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Let $X, Y$ be IID $\sim N(\mu, \sigma^2)$.

$$M = \frac12(X + Y),\qquad V = (X - M)^2 + (Y - M)^2$$

Consider the joint moment generating function of $(M, X - M, Y - M)$, show that $M$ and $V$ are independent.

We haven't learn about stuff like Cochran's Theorm or multivariable normal distribution.

I'm confused in that how do you find the MGF of something whos pmf is not give? Or should I be able to work out the pmf? Any help appreciated, thanks!

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Must be getting late, sorry yes there shouldn't be a square - M is the sample mean & V is the sample varience – Rcwt Nov 10 '11 at 22:45
Here is a sketch of the proof: (1) show that X+Y and X-Y are independent, (2) show that M is a function of X+Y and V a function of X-Y, (3) conclude. – Did Nov 10 '11 at 22:49
(2) & (3) are trivial. For (1), I managed to do it using f(x,y) = f(x)f(y) since X, Y independent. Then did a transformation to g(x+y,x-y) to show that g(x+y,x-y)=g(x+y)g(x-y) thus showing (X+Y) and (X-Y) independent. But is there a way to use MGF since the question says so? – Rcwt Nov 10 '11 at 23:16
I have no idea of what you mean by using f(x,y) = f(x)f(y) or did a transformation to g(x+y,x-y) to show that g(x+y,x-y)=g(x+y)g(x-y). Which f, which g, which transformation? You seem to rely on some (unstated) characterization of independence which eludes me. – Did Nov 11 '11 at 7:10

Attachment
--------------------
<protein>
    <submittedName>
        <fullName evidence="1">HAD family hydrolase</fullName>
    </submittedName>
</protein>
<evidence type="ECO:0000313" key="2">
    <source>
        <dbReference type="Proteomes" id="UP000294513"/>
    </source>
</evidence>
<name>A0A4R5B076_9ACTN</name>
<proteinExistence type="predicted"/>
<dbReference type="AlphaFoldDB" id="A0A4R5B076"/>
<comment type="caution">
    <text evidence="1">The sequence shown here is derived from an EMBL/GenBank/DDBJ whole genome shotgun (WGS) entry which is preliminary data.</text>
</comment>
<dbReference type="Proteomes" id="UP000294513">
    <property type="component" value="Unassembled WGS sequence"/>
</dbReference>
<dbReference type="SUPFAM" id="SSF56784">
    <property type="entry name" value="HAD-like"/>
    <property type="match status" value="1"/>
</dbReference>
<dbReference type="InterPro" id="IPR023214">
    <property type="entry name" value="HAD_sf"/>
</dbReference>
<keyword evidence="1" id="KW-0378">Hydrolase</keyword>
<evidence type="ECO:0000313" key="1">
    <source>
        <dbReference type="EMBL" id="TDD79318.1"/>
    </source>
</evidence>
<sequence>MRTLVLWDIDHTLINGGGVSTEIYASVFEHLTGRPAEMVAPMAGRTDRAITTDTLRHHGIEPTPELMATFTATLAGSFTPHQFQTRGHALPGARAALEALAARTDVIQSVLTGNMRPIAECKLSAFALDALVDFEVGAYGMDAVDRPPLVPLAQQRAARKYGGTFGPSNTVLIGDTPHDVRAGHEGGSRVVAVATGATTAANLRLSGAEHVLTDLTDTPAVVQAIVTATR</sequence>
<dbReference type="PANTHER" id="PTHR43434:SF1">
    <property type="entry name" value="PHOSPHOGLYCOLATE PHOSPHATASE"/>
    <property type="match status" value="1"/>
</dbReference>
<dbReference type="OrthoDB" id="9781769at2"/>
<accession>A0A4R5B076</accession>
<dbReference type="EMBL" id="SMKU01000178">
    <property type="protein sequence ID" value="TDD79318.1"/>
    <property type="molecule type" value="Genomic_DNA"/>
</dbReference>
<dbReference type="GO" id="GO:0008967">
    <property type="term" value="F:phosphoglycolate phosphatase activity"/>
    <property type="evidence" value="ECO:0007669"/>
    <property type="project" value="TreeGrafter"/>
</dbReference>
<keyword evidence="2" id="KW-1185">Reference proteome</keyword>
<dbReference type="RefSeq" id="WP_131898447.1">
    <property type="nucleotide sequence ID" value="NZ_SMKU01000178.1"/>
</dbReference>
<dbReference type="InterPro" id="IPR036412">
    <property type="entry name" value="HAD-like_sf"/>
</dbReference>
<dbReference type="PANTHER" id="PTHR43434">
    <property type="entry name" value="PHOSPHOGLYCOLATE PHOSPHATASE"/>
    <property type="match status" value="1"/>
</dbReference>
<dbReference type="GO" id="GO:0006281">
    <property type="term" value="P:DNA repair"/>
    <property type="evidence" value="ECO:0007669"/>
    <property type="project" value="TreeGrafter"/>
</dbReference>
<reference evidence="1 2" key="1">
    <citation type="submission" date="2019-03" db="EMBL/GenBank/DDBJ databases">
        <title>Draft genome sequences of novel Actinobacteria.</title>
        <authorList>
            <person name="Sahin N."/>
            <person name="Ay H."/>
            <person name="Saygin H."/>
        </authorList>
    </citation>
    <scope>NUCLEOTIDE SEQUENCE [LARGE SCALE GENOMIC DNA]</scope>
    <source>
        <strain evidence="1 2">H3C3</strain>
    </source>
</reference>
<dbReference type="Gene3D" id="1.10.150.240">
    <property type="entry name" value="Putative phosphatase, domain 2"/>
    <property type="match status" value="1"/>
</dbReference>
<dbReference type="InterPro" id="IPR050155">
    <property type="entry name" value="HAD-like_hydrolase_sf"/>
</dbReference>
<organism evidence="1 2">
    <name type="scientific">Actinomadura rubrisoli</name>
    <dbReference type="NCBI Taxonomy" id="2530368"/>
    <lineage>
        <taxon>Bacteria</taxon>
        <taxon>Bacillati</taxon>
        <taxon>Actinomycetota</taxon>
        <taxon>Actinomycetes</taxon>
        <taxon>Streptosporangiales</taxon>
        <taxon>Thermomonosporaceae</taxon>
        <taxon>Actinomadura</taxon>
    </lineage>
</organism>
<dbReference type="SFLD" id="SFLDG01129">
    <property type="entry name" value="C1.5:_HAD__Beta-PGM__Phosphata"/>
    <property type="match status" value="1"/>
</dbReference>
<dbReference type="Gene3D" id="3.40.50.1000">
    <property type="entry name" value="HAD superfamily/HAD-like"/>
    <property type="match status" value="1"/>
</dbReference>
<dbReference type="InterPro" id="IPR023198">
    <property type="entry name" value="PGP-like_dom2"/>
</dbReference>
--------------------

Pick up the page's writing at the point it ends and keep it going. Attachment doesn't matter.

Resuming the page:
up vote 1 down vote accepted

$X-M$ is the same thing as $(X-Y)/2$ and $Y-M$ is the same as $(Y-X)/2$.

The requested mgf is: $$ \begin{align} & {}\qquad M_{(M,X-M,Y-M)}(s,t,u) = \mathbb{E}\left( e^{sM+t(X-M)+u(Y-M)} \right) = \mathbb{E}\left( e^{s(X+Y)+t(X-Y)/2 + u(Y-X)/2} \right) \\ \\ \\ & = \mathbb{E}\left(e^{(s+t/2-u/2)X+(s-t/2+u/2)Y} \right) =M_{(X,Y)}\left(s+\frac {t-u}{2},s-\frac {t-u}{2}\right) \\ \\ \\ & = M_X\left(s+\frac {t-u}{2}\right) M_Y\left(s-\frac {t-u}{2}\right) = M_X\left(s+\frac {t-u}{2}\right) M_X\left(s-\frac {t-u}{2}\right) \\ \\ \\ & = \exp\left( \left(s+\frac{t-u}{2}\right)\mu + \left(s+\frac{t-u}{2}\right)^2\frac{\sigma^2}{2} \right)\cdot \exp\left( \left(s-\frac{t-u}{2}\right)\mu + \left(s+\frac{t-u}{2}\right)^2\frac{\sigma^2}{2} \right) \\ \\ & = \exp\left( s(2\mu) + s^2\frac{2\sigma^2}{2} \right)\cdot\exp \left( (t-u)^2\frac{\sigma^2/2}{2} \right) = M_{X+Y}(s) M_{N(0,\sigma^2/2)} (t-u) \end{align} $$ Conclude that the thing that originally got multiplied by $s$ is independent of the thing that originally got multiplied by $t-u$. The former is $X+Y$. The latter is $(X-Y)/2$. You can also conclude that the former is distributed as $N(2\mu,2\sigma^2)$ and the latter as $N(0,\sigma^2/2)$.

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Amazing simple. Thanks alot, can't believe I missed that! – Rcwt Nov 11 '11 at 12:48

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